This past Monday was bunk war for bunks Tes-Zayin through Chof-Aleph. Monday afternoon, one camper reportedly hit another camper in the pool. Lifeguard Abba Gurevitch gave a loud and lengthy speech about the importance of treating our friends with respect. “You’ve already been in camp for seven weeks, and you don’t know that you can’t lift a hand towards another camper? If you can’t behave yourselves there is going to be BUNK WAR!” Immediately all the staff members jumped into the pool, to join in the excitement. Everybody exited the pool, and the teams were split up. The two teams are Shliach and Chosid. For the team of Shliach: the general is Mendel Sasunkin, the Lieutenant is Moshe Deitch and the captain is Chaim Lisbon. For the team of Chosid, the general is Mendel Lifshits, the lieutenant is Eliyahu Raskin and the captain is Shneur Gansburg. Counselors Ruvein Gitter, Yosef Lewis and Levi Schapiro were judges. The other counselors were “advisors” to both of the teams. The plays, song and scavengers are solely the children’s responsibility.

After the teams were split, there was “team time.” The campers divided up the responsibilities among themselves, and then went to learning class as usual. After supper each team put on two scavengers. Tuesday morning each team presented their theme speech. Following lunch there was team time, to learn the theme song. The songs were presented to the judges during rest period.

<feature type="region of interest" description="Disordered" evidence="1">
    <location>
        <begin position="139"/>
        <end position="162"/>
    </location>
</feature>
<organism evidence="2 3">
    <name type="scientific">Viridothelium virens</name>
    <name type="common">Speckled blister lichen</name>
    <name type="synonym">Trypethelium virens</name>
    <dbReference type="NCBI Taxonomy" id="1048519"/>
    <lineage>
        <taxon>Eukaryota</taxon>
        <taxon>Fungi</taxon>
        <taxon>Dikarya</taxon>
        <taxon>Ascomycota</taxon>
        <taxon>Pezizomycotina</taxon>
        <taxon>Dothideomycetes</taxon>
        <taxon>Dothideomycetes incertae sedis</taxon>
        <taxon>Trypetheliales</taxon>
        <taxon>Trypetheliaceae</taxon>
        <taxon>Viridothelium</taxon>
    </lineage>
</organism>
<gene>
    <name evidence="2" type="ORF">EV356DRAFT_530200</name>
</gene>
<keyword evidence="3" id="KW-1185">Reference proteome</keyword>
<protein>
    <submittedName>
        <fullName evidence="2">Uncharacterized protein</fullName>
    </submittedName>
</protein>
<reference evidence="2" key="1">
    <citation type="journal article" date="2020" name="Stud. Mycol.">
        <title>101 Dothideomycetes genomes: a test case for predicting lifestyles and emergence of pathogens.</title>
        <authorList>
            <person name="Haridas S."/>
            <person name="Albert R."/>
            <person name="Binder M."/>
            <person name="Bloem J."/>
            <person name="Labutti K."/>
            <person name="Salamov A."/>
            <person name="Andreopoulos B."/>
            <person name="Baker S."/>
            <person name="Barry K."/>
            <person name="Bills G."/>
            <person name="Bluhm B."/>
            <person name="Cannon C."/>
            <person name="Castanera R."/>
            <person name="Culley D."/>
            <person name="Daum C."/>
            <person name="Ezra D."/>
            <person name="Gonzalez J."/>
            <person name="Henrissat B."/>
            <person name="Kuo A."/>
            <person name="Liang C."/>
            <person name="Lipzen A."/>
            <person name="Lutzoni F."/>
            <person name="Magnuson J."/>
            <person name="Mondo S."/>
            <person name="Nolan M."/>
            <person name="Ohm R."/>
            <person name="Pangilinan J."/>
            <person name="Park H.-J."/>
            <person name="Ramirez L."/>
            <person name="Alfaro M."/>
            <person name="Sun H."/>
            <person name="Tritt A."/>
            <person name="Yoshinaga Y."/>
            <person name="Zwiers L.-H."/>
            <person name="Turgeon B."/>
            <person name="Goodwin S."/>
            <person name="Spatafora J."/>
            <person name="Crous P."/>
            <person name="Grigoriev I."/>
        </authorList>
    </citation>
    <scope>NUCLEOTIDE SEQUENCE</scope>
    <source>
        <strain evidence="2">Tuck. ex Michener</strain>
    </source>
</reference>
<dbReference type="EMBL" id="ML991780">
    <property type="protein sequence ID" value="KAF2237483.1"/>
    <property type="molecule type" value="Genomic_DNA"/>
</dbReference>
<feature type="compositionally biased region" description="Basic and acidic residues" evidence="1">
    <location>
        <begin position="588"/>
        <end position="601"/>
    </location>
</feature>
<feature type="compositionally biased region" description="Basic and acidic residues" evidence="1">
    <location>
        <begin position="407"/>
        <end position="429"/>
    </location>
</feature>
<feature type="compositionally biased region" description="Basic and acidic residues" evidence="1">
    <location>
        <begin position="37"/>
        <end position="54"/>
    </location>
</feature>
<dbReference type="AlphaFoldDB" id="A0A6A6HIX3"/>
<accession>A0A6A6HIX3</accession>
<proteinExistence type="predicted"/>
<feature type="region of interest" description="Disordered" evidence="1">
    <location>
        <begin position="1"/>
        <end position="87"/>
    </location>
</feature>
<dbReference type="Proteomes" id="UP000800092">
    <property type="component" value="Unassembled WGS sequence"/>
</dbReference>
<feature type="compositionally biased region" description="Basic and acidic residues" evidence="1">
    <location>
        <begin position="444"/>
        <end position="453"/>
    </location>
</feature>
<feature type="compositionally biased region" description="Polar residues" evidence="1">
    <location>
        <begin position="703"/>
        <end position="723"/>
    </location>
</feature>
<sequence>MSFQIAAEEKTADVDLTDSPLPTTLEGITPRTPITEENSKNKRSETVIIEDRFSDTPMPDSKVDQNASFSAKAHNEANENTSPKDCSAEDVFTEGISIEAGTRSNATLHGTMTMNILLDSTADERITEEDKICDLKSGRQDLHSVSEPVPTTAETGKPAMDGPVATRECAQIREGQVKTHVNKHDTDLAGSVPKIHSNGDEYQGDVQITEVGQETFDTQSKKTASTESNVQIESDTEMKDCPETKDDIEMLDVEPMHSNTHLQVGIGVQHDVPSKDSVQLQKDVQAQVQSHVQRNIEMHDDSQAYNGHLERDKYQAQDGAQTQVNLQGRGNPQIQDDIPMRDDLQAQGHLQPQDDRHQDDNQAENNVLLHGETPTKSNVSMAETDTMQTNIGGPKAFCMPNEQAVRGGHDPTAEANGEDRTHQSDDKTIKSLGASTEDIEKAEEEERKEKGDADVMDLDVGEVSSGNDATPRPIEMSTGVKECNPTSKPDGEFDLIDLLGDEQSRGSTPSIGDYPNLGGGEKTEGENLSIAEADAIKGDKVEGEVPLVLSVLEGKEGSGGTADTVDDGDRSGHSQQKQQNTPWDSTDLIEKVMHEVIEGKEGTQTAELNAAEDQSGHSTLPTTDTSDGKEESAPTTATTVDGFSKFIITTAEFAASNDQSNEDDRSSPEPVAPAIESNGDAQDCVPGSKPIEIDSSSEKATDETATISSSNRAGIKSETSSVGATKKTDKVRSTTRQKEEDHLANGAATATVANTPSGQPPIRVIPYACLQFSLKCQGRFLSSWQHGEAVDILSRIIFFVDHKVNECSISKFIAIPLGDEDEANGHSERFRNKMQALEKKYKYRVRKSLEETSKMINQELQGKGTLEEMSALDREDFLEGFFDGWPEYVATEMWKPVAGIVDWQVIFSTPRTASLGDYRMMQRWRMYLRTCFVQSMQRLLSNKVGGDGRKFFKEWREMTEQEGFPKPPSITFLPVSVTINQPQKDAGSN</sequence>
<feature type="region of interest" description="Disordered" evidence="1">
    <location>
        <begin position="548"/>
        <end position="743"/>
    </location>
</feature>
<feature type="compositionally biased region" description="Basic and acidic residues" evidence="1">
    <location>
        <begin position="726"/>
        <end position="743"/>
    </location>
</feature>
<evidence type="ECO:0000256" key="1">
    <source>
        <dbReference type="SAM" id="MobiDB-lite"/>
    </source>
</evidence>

At 7:15 Team Chosid put on their play. The story went as follows: An American Patriot tries to steal some documents from the British to help the Americans win the war. He is caught and imprisoned. He escapes, and tries again, this time succeeding. He demonstrated how a Chosid must never give up, and keeps on trying until he succeeds.

Team Shliach presented their play next. During World War Two, a young Jew flees to Russia. In Russia, he is enamored with communism and discards his Jewish identity and adopts communism as his personal creed. His communist education, as well as the memory of the Nazis killing his father in front of his eyes, makes him very bitter towards Judaism. After the fall of communism, a Chabad shliach meets him in Russia. The shliach reminds him of his old jewish life, causing him much anguish. He refuses to speak to the shliach, and even threatens to kill him. The shliach, thinking his end is near, cries out Sh’ma Yisroel. Hearing Sh’ma Yisroel reminds him of his father’s Sh’ma Yisroel and reawakens his Jewish spark. He decides to return to Judaism.